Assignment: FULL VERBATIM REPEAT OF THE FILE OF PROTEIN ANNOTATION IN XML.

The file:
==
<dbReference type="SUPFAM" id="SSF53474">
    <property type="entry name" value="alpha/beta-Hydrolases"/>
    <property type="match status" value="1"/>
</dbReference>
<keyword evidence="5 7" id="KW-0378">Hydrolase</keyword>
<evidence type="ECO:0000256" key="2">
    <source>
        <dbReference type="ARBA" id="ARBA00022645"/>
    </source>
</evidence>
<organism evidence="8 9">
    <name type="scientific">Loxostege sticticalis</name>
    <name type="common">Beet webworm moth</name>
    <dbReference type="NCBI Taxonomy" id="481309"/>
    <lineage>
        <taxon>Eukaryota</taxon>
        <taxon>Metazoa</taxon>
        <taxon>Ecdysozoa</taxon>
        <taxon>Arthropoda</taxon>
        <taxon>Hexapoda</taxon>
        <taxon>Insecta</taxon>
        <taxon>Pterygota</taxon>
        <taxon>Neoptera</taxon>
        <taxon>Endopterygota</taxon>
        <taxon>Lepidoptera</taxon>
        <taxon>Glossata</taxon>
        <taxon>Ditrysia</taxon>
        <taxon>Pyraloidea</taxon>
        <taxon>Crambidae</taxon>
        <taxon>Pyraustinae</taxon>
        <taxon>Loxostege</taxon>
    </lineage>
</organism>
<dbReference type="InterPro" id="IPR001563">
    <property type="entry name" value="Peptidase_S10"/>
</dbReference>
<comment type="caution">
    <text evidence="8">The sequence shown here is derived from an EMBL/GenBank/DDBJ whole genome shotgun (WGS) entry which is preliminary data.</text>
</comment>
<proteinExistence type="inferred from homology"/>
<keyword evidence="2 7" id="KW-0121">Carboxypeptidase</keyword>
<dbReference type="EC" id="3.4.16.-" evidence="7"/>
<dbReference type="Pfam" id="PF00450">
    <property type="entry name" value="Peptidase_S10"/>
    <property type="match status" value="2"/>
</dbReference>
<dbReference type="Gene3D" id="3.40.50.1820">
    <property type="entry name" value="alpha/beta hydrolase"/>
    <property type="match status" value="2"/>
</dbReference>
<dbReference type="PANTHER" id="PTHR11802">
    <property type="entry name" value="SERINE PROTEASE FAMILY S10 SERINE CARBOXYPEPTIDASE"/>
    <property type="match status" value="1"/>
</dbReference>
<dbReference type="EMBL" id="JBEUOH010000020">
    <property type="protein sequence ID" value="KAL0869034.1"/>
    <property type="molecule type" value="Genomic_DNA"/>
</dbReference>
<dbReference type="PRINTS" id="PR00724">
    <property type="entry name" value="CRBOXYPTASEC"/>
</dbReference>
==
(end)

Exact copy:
<dbReference type="SUPFAM" id="SSF53474">
    <property type="entry name" value="alpha/beta-Hydrolases"/>
    <property type="match status" value="1"/>
</dbReference>
<keyword evidence="5 7" id="KW-0378">Hydrolase</keyword>
<evidence type="ECO:0000256" key="2">
    <source>
        <dbReference type="ARBA" id="ARBA00022645"/>
    </source>
</evidence>
<organism evidence="8 9">
    <name type="scientific">Loxostege sticticalis</name>
    <name type="common">Beet webworm moth</name>
    <dbReference type="NCBI Taxonomy" id="481309"/>
    <lineage>
        <taxon>Eukaryota</taxon>
        <taxon>Metazoa</taxon>
        <taxon>Ecdysozoa</taxon>
        <taxon>Arthropoda</taxon>
        <taxon>Hexapoda</taxon>
        <taxon>Insecta</taxon>
        <taxon>Pterygota</taxon>
        <taxon>Neoptera</taxon>
        <taxon>Endopterygota</taxon>
        <taxon>Lepidoptera</taxon>
        <taxon>Glossata</taxon>
        <taxon>Ditrysia</taxon>
        <taxon>Pyraloidea</taxon>
        <taxon>Crambidae</taxon>
        <taxon>Pyraustinae</taxon>
        <taxon>Loxostege</taxon>
    </lineage>
</organism>
<dbReference type="InterPro" id="IPR001563">
    <property type="entry name" value="Peptidase_S10"/>
</dbReference>
<comment type="caution">
    <text evidence="8">The sequence shown here is derived from an EMBL/GenBank/DDBJ whole genome shotgun (WGS) entry which is preliminary data.</text>
</comment>
<proteinExistence type="inferred from homology"/>
<keyword evidence="2 7" id="KW-0121">Carboxypeptidase</keyword>
<dbReference type="EC" id="3.4.16.-" evidence="7"/>
<dbReference type="Pfam" id="PF00450">
    <property type="entry name" value="Peptidase_S10"/>
    <property type="match status" value="2"/>
</dbReference>
<dbReference type="Gene3D" id="3.40.50.1820">
    <property type="entry name" value="alpha/beta hydrolase"/>
    <property type="match status" value="2"/>
</dbReference>
<dbReference type="PANTHER" id="PTHR11802">
    <property type="entry name" value="SERINE PROTEASE FAMILY S10 SERINE CARBOXYPEPTIDASE"/>
    <property type="match status" value="1"/>
</dbReference>
<dbReference type="EMBL" id="JBEUOH010000020">
    <property type="protein sequence ID" value="KAL0869034.1"/>
    <property type="molecule type" value="Genomic_DNA"/>
</dbReference>
<dbReference type="PRINTS" id="PR00724">
    <property type="entry name" value="CRBOXYPTASEC"/>
</dbReference>